Russia’s Rostec considers three development scenarios for United Aircraft Corporation

Rostec All scenarios require Russian government to subsidise Rostec to the tune of US$5.4 billion (KnAAPO)

Russia’s state-owned technology and aviation giant Rostec has prepared three future development scenarios for United Aircraft Corporation (UAC), the parent company of the country’s major aircraft manufacturers Sukhoi, MiG and Irkut, reports Kommersant business daily. One year ago the Russian government handed control of 92 per cent of UAC to Rostec, with the full acquisition to be completed in 2020.

All three scenarios require the government to subsidise Rostec to the tune of 350 billion roubles (US$5.4 billion) in order to settle massive debts, including 182 billion of past years’ losses, 63 billion of outstanding investments in research and development programmes, 59 billion of clients’ pending obligations, and 46 billion of UAC’s bonds issued to cover the historical 2011 deficit.

According to some estimates, up to August of this year, UAC’s bank debt total had reached 509 billion roubles. If the government subsidy is provided this debt will reduce to 159 billion, leaving 89 billion still to be restructured.

Apart from the government subsidy, Rostec’s first scenario also includes the elimination of non-core assets from the balance sheet, the optimisation of land parcels and unused production areas and the adjustment of inventory in accordance with the aircraft production programmes. Rostec believes that those measures may collectively improve UAC’s financial position but will not solve all the problems due to “insufficient production capacity utilisation and overstaffing” and therefore, in a few years time, Russia’s aviation industry will again require further government subsidies.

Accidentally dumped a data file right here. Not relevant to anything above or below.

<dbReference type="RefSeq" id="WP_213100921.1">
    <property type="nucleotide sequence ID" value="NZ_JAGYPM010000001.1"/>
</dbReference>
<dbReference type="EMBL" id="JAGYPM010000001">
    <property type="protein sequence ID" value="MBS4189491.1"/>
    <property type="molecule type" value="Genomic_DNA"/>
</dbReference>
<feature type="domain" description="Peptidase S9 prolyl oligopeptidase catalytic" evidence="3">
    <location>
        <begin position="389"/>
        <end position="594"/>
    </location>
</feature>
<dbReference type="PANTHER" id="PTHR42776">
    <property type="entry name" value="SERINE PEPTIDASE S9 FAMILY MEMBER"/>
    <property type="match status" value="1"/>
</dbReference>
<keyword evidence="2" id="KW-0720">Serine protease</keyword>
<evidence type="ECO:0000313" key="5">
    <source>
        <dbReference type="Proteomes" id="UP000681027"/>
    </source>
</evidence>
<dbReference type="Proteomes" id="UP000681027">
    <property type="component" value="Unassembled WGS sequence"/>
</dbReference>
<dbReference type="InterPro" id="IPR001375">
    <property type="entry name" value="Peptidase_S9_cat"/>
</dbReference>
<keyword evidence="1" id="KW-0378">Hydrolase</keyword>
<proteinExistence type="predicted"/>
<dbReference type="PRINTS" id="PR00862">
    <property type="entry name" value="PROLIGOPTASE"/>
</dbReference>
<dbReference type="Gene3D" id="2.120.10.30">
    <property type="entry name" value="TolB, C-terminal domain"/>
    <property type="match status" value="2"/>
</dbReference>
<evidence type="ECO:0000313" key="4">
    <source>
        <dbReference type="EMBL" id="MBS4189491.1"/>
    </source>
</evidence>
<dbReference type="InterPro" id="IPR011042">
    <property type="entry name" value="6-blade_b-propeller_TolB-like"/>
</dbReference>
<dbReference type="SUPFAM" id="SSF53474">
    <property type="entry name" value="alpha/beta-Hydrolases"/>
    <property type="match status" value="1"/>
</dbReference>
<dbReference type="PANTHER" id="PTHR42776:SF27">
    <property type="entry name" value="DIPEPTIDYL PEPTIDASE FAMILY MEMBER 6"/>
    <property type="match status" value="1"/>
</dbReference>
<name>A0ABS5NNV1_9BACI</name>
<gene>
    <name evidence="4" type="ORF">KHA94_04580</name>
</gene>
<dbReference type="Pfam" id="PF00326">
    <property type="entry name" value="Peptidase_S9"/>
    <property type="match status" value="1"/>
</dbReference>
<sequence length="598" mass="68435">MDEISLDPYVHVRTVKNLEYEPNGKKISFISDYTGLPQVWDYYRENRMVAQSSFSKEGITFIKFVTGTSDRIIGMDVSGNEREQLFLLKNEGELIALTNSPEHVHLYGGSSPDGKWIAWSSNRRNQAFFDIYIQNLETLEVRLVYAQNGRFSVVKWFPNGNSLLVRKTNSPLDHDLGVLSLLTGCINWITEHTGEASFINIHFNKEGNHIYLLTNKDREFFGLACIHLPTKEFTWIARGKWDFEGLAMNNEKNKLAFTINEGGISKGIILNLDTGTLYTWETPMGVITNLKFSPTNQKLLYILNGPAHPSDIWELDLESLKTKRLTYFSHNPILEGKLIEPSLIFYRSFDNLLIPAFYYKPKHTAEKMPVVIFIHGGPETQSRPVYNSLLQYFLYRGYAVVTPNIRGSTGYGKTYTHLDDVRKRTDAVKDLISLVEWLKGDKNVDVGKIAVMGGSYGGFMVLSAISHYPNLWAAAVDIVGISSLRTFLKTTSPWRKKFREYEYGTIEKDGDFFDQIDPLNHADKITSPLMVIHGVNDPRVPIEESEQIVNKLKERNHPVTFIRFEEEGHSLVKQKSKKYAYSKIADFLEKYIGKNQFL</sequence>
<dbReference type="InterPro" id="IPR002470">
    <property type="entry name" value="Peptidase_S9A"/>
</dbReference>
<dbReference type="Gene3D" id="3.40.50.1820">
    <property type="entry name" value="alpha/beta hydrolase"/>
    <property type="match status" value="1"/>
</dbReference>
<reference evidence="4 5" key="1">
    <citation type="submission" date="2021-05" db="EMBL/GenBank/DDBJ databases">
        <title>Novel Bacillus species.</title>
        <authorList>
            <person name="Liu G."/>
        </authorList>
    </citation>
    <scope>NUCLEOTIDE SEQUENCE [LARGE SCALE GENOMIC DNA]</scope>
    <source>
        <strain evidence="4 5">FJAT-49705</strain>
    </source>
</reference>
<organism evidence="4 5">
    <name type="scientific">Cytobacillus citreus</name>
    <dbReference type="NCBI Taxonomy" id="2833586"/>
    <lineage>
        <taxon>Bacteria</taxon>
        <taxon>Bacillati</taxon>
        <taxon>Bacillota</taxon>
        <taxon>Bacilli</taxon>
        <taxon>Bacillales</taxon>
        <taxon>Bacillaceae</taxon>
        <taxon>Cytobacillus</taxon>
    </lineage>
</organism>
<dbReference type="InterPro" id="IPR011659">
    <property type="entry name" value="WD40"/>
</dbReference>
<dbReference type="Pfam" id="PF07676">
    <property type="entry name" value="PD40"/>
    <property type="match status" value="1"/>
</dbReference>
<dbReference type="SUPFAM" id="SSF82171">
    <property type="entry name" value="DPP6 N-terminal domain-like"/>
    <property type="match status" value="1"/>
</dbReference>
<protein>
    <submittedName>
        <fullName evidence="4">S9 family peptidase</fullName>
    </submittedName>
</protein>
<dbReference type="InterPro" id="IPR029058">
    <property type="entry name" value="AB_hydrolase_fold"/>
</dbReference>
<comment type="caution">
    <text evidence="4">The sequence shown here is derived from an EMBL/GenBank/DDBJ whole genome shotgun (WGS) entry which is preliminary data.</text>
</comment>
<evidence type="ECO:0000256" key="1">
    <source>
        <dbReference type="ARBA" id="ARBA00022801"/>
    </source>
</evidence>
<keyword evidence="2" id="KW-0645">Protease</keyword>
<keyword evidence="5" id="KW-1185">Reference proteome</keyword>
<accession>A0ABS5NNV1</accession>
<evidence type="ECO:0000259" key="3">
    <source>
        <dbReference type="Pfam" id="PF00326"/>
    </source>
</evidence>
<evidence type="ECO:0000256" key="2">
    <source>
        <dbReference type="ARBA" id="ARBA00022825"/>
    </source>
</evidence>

The second scenario involves the drastic scaling down of Russia’s aircraft industry by reducing the number of final assembly sites and component production companies, and also by cutting staff numbers. Last year, salary costs were responsible for about 60 per cent of all of UAC’s expenses, costing the company a total of 89.4 billion roubles. Those measures will allow the company to reach breakeven even without an increase in orders.

Apart from the optimisation, the third scenario sees Rostec receiving massive government support for the large-scale sale of Russian-produced aircraft, with the State Transport Leasing Company (known by its Russian acronym GTLK) setting up a new regional airline that will operate only Russian-built Superjet 100 and MC-21 aircraft. This plan would also require the government to subsidise the interest rate costs on credit and leasing finances.

Meanwhile, in the military aircraft segment, Rostec aims to work with the Ministry of Defence, using the trade-in scheme. According to the proposal, the Ministry will hand older aircraft to Rostec and acquire new ones in return. The used units would then be modernised and sold at discounted prices to foreign buyers. Rostec believes that this proposal will allow the industry to return to profitability and “once again become one of the largest aircraft manufacturers in the world”.

The acquisition of UAC remains aligned with Rostec’s ambition to consolidate all of Russia’s national aviation monopoly assets in its hands. The corporation already controls Russian Helicopters, the country’s rotorcraft specialist, aircraft engine manufacturer United Engine Corporation and some 750 aircraft components producers that supply up to 70 per cent of parts for UAC’s own aircraft programmes.

The resulting structure – which is remarkably similar to that of the former Soviet Union’s Ministry of Aviation – is an aviation cluster estimated to have an annual turnover of some US$15 billion.

Russian President Vladimir Putin has reportedly awarded Sergey Chemezov, general director of Rostec with one of Russia’s highest state awards – the Order of Hero of Russia, Vedomosti daily wrote today.

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